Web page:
• Cables and such: The two I had to buy were this StarTech right-angle micro USB cable and this Hosa right-angle audio cable. I sought these two out specifically because I'd planned on zip tying the phone to the front of the wire shelf, so I wanted the cables to run straight back from there. These are obviously optional - you can use whatever cables you have - but it's important to note that the right-angle USB cables can be a bit tricky to source as some careful consideration has to be taken to ensure you don't end up with one that goes backwards. That StarTech cable specifically had the USB port oriented correctly so the cable would exit behind the phone - you can get them with the port oriented the opposite way too. (There's also some concern about data speed on those things - I didn't care about that so much as this thing will forever live hooked to a simple charger.) For the charger, I just rummaged around and found a spare USB charger; I did have to try a couple because some of the older ones were very noisy, which came through the stereo speakers.
  • Other stuff: Nova Launcher, set to not time out and set up with the widgets I wanted, and the Wave screensaver because I thought it looked neat. The built-in Samsung launcher on that phone sucks and I didn't just want a static background. This is entirely personal preference, though. I also turned off notifications and generally set the device to ignore the top drawer, and set the screen to never time out. (This will decrease the life of the screen but I don't really care, and honestly most of the time it stays off anyway because I've turned it off and I'm too lazy to power it back up. AirReceiver works whether or not the phone is locked.)

The device is mounted just by sticky-backed mount loops I got from Monoprice; they're meant to be stuck to flat surfaces and have a zip tie go through them so cables can be anchored to them. I put them on the back case and cinched them down with some zip ties to the wire shelf.

There are some things to keep in mind about this setup - having the screen on will reduce its lifespan, and it'll be on the charger all the time so the battery will fry itself sooner rather than later. If you're using a slightly nicer device, this may be something to think about. However, for me, part of the great thing about this is it mostly uses things that were lying around: an audio cable that was kicking around, a spare phone charger, the phone itself, though I did replace the cables with nicer ones. You've probably got an old phone in a drawer that works but is largely too old to be useful for much of anything, and that would be perfect for this. (Or, an old Android TV box - I have one of these too, running either Android 5 or 6, and it does this job quite well too. I preferred having a screen, though.) If you don't have a spare phone, a second-hand one is easy enough to pick up, or there are some really good deals on pay-as-you-go Android phones out there as of this writing. (And, another nice thing is that I've now put that app on some other Android devices, including my straight up Android TV, so it too has AirPlay and all that now where it didn't before.)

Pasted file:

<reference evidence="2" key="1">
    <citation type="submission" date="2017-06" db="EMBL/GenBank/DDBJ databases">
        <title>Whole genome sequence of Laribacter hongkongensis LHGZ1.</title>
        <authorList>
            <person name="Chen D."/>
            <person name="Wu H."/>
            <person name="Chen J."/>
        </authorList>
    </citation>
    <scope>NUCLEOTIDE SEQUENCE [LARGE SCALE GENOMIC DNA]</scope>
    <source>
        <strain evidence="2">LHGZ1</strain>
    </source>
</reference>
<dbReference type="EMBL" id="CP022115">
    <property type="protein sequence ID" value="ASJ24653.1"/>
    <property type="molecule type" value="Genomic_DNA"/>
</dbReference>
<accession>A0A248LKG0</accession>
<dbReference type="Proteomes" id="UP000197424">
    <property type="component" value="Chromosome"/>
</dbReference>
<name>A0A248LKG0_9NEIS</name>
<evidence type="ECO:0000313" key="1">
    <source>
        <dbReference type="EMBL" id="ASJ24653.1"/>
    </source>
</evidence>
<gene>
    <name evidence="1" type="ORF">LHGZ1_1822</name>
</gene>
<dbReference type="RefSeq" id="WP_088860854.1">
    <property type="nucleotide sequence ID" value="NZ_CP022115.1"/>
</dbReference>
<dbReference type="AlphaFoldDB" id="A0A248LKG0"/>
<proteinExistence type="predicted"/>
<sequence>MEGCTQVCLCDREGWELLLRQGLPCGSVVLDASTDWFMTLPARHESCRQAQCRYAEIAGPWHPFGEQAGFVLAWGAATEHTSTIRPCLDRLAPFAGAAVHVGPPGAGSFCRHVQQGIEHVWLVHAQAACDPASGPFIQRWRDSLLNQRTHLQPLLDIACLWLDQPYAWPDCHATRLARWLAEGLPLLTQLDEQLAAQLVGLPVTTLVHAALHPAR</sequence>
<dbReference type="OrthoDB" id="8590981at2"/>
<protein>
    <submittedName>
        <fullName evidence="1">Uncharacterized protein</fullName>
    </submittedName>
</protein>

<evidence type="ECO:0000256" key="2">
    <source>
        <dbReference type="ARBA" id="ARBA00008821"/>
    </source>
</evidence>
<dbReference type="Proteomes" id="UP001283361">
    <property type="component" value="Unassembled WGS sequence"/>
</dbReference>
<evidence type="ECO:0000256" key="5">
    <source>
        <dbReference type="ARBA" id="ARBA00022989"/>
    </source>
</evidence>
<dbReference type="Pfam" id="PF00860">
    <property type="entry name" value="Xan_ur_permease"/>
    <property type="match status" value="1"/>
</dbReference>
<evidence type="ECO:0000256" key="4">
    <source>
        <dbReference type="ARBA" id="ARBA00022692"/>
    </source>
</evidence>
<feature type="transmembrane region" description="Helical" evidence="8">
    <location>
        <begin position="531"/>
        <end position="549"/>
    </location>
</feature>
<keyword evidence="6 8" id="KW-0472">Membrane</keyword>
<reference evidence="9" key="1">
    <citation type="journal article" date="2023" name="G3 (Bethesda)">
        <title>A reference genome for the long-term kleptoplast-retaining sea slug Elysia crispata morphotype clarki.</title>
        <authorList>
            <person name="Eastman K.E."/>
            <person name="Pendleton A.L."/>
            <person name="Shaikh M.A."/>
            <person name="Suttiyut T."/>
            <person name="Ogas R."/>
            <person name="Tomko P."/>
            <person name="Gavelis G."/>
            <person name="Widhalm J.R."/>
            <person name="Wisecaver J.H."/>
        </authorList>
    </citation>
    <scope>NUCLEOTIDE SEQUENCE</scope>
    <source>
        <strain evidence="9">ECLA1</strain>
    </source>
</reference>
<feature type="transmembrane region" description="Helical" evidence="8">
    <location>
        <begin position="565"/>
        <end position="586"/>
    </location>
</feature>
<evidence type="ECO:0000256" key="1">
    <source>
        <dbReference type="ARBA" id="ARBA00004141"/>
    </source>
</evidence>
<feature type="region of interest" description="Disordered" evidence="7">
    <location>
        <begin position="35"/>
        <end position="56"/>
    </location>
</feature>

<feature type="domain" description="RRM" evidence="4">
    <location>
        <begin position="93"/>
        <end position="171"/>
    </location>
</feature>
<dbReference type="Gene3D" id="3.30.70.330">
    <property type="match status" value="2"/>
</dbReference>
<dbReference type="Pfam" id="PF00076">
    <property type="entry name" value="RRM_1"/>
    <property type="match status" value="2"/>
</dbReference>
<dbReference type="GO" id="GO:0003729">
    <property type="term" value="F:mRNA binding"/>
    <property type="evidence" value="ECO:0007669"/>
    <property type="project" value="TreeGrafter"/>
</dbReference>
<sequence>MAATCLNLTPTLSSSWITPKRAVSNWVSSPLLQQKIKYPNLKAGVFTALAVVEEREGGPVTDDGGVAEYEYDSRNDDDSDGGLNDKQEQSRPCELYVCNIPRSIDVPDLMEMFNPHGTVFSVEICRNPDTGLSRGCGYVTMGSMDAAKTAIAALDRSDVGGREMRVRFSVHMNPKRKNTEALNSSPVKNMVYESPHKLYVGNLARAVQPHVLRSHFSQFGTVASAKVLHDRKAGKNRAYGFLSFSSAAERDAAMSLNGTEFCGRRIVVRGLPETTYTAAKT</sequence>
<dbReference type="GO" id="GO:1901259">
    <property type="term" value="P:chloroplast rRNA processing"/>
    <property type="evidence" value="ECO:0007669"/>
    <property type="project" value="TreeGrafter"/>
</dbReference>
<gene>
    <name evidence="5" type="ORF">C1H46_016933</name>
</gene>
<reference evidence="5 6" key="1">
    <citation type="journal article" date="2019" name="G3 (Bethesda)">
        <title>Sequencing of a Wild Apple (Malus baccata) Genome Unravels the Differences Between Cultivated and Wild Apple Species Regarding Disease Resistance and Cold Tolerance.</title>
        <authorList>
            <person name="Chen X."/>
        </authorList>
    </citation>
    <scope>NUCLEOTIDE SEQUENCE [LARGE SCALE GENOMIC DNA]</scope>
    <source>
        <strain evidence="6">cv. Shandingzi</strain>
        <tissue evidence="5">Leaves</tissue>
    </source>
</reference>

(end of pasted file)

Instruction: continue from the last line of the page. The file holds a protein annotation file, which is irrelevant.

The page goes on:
But, for just a little bit of work and a few dollars (plus a few more for fancy cables), I can now get a whole lot more use out of my stereo system. AirPlay works wonderfully on my MacBook and on my iPhone and via iTunes on Windows, and I can stream other stuff to it as necessary too quickly and easily.

The Test Widget

Just testing this out, nothing to see here.

Some More Information For Y'all

Hi, I'm James. Some people call me 'murgee'.

I'm a web developer, general computer nerd, and music geek based in Memphis, TN.

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Because I have to: unless otherwise noted, © 2019-2021 James Kachel.